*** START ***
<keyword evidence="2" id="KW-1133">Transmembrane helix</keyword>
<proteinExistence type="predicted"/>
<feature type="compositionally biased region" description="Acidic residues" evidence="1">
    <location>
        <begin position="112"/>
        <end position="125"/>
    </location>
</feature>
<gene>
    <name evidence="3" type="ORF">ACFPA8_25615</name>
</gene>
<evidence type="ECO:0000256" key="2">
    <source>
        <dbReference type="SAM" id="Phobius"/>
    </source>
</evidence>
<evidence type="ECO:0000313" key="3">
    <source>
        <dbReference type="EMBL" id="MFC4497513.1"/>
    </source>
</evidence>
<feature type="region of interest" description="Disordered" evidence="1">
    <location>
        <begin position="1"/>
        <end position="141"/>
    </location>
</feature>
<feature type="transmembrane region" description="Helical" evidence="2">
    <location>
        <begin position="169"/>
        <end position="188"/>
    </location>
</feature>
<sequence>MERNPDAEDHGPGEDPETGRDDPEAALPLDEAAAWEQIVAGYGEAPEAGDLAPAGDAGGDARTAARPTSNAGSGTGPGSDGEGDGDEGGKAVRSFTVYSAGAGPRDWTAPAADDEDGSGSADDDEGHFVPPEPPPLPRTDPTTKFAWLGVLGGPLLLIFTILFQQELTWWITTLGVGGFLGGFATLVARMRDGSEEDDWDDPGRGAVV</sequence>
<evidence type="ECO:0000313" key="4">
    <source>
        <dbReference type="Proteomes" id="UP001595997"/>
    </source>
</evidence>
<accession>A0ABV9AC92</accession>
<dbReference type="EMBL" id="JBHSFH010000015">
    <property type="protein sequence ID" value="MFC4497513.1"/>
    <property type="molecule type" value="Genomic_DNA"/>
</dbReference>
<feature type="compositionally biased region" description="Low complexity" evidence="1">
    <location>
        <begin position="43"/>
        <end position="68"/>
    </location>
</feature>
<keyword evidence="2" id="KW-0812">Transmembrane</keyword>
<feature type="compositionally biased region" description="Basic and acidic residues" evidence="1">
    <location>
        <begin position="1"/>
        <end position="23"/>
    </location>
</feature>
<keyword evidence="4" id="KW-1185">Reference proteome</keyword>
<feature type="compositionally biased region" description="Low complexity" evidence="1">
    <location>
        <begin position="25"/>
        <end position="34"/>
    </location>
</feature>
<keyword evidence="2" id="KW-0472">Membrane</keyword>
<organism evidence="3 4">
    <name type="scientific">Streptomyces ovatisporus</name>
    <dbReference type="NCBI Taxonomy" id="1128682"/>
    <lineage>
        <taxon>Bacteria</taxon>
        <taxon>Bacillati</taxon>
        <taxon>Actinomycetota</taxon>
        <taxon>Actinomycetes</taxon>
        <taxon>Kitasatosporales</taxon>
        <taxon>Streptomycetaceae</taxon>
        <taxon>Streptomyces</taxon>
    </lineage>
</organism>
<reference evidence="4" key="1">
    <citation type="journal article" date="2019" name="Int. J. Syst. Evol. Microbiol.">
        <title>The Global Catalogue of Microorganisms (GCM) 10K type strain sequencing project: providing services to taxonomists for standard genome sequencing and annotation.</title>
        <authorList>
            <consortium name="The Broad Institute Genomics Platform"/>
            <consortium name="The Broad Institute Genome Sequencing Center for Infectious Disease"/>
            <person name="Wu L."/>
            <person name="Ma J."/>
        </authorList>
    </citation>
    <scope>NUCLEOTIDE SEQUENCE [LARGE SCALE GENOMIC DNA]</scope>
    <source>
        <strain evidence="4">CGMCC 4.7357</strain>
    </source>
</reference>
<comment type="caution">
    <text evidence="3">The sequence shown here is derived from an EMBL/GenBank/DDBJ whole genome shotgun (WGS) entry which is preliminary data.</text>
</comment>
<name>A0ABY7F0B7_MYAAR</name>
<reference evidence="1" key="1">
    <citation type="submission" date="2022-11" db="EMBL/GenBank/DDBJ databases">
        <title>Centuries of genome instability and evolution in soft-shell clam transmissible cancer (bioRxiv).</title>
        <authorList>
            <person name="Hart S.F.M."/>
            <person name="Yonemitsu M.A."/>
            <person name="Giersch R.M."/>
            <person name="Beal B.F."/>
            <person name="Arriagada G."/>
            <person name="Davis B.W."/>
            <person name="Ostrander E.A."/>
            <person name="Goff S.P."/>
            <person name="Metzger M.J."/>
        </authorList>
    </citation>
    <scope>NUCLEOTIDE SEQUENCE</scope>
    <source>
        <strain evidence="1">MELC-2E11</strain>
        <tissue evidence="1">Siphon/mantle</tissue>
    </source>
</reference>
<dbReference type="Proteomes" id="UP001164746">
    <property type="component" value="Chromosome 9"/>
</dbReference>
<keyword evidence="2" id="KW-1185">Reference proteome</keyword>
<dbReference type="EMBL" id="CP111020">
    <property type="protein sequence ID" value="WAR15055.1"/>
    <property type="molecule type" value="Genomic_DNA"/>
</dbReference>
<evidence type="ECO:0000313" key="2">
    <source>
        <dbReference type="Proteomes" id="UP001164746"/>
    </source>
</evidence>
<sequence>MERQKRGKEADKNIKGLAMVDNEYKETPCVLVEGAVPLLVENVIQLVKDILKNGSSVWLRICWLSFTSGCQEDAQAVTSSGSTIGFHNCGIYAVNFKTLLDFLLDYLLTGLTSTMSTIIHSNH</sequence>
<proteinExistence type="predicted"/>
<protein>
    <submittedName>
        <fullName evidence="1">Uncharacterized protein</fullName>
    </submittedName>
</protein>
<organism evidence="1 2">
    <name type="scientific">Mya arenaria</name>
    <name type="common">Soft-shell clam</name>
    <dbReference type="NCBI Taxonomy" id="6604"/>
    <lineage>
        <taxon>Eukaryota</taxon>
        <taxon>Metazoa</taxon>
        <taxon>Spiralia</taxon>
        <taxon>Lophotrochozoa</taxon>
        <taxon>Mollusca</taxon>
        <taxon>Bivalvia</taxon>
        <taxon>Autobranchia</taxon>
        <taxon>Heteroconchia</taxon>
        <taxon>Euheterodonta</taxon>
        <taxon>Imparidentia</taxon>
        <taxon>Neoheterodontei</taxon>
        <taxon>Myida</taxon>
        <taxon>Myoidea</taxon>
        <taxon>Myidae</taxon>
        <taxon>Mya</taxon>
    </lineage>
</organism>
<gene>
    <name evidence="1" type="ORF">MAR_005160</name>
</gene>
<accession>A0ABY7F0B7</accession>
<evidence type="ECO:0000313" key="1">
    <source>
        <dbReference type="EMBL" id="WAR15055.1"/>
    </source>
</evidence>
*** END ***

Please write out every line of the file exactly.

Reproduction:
<keyword evidence="2" id="KW-1133">Transmembrane helix</keyword>
<proteinExistence type="predicted"/>
<feature type="compositionally biased region" description="Acidic residues" evidence="1">
    <location>
        <begin position="112"/>
        <end position="125"/>
    </location>
</feature>
<gene>
    <name evidence="3" type="ORF">ACFPA8_25615</name>
</gene>
<evidence type="ECO:0000256" key="2">
    <source>
        <dbReference type="SAM" id="Phobius"/>
    </source>
</evidence>
<evidence type="ECO:0000313" key="3">
    <source>
        <dbReference type="EMBL" id="MFC4497513.1"/>
    </source>
</evidence>
<feature type="region of interest" description="Disordered" evidence="1">
    <location>
        <begin position="1"/>
        <end position="141"/>
    </location>
</feature>
<feature type="transmembrane region" description="Helical" evidence="2">
    <location>
        <begin position="169"/>
        <end position="188"/>
    </location>
</feature>
<sequence>MERNPDAEDHGPGEDPETGRDDPEAALPLDEAAAWEQIVAGYGEAPEAGDLAPAGDAGGDARTAARPTSNAGSGTGPGSDGEGDGDEGGKAVRSFTVYSAGAGPRDWTAPAADDEDGSGSADDDEGHFVPPEPPPLPRTDPTTKFAWLGVLGGPLLLIFTILFQQELTWWITTLGVGGFLGGFATLVARMRDGSEEDDWDDPGRGAVV</sequence>
<evidence type="ECO:0000313" key="4">
    <source>
        <dbReference type="Proteomes" id="UP001595997"/>
    </source>
</evidence>
<accession>A0ABV9AC92</accession>
<dbReference type="EMBL" id="JBHSFH010000015">
    <property type="protein sequence ID" value="MFC4497513.1"/>
    <property type="molecule type" value="Genomic_DNA"/>
</dbReference>
<feature type="compositionally biased region" description="Low complexity" evidence="1">
    <location>
        <begin position="43"/>
        <end position="68"/>
    </location>
</feature>
<keyword evidence="2" id="KW-0812">Transmembrane</keyword>
<feature type="compositionally biased region" description="Basic and acidic residues" evidence="1">
    <location>
        <begin position="1"/>
        <end position="23"/>
    </location>
</feature>
<keyword evidence="4" id="KW-1185">Reference proteome</keyword>
<feature type="compositionally biased region" description="Low complexity" evidence="1">
    <location>
        <begin position="25"/>
        <end position="34"/>
    </location>
</feature>
<keyword evidence="2" id="KW-0472">Membrane</keyword>
<organism evidence="3 4">
    <name type="scientific">Streptomyces ovatisporus</name>
    <dbReference type="NCBI Taxonomy" id="1128682"/>
    <lineage>
        <taxon>Bacteria</taxon>
        <taxon>Bacillati</taxon>
        <taxon>Actinomycetota</taxon>
        <taxon>Actinomycetes</taxon>
        <taxon>Kitasatosporales</taxon>
        <taxon>Streptomycetaceae</taxon>
        <taxon>Streptomyces</taxon>
    </lineage>
</organism>
<reference evidence="4" key="1">
    <citation type="journal article" date="2019" name="Int. J. Syst. Evol. Microbiol.">
        <title>The Global Catalogue of Microorganisms (GCM) 10K type strain sequencing project: providing services to taxonomists for standard genome sequencing and annotation.</title>
        <authorList>
            <consortium name="The Broad Institute Genomics Platform"/>
            <consortium name="The Broad Institute Genome Sequencing Center for Infectious Disease"/>
            <person name="Wu L."/>
            <person name="Ma J."/>
        </authorList>
    </citation>
    <scope>NUCLEOTIDE SEQUENCE [LARGE SCALE GENOMIC DNA]</scope>
    <source>
        <strain evidence="4">CGMCC 4.7357</strain>
    </source>
</reference>
<comment type="caution">
    <text evidence="3">The sequence shown here is derived from an EMBL/GenBank/DDBJ whole genome shotgun (WGS) entry which is preliminary data.</text>
</comment>
<name>A0ABY7F0B7_MYAAR</name>
<reference evidence="1" key="1">
    <citation type="submission" date="2022-11" db="EMBL/GenBank/DDBJ databases">
        <title>Centuries of genome instability and evolution in soft-shell clam transmissible cancer (bioRxiv).</title>
        <authorList>
            <person name="Hart S.F.M."/>
            <person name="Yonemitsu M.A."/>
            <person name="Giersch R.M."/>
            <person name="Beal B.F."/>
            <person name="Arriagada G."/>
            <person name="Davis B.W."/>
            <person name="Ostrander E.A."/>
            <person name="Goff S.P."/>
            <person name="Metzger M.J."/>
        </authorList>
    </citation>
    <scope>NUCLEOTIDE SEQUENCE</scope>
    <source>
        <strain evidence="1">MELC-2E11</strain>
        <tissue evidence="1">Siphon/mantle</tissue>
    </source>
</reference>
<dbReference type="Proteomes" id="UP001164746">
    <property type="component" value="Chromosome 9"/>
</dbReference>
<keyword evidence="2" id="KW-1185">Reference proteome</keyword>
<dbReference type="EMBL" id="CP111020">
    <property type="protein sequence ID" value="WAR15055.1"/>
    <property type="molecule type" value="Genomic_DNA"/>
</dbReference>
<evidence type="ECO:0000313" key="2">
    <source>
        <dbReference type="Proteomes" id="UP001164746"/>
    </source>
</evidence>
<sequence>MERQKRGKEADKNIKGLAMVDNEYKETPCVLVEGAVPLLVENVIQLVKDILKNGSSVWLRICWLSFTSGCQEDAQAVTSSGSTIGFHNCGIYAVNFKTLLDFLLDYLLTGLTSTMSTIIHSNH</sequence>
<proteinExistence type="predicted"/>
<protein>
    <submittedName>
        <fullName evidence="1">Uncharacterized protein</fullName>
    </submittedName>
</protein>
<organism evidence="1 2">
    <name type="scientific">Mya arenaria</name>
    <name type="common">Soft-shell clam</name>
    <dbReference type="NCBI Taxonomy" id="6604"/>
    <lineage>
        <taxon>Eukaryota</taxon>
        <taxon>Metazoa</taxon>
        <taxon>Spiralia</taxon>
        <taxon>Lophotrochozoa</taxon>
        <taxon>Mollusca</taxon>
        <taxon>Bivalvia</taxon>
        <taxon>Autobranchia</taxon>
        <taxon>Heteroconchia</taxon>
        <taxon>Euheterodonta</taxon>
        <taxon>Imparidentia</taxon>
        <taxon>Neoheterodontei</taxon>
        <taxon>Myida</taxon>
        <taxon>Myoidea</taxon>
        <taxon>Myidae</taxon>
        <taxon>Mya</taxon>
    </lineage>
</organism>
<gene>
    <name evidence="1" type="ORF">MAR_005160</name>
</gene>
<accession>A0ABY7F0B7</accession>
<evidence type="ECO:0000313" key="1">
    <source>
        <dbReference type="EMBL" id="WAR15055.1"/>
    </source>
</evidence>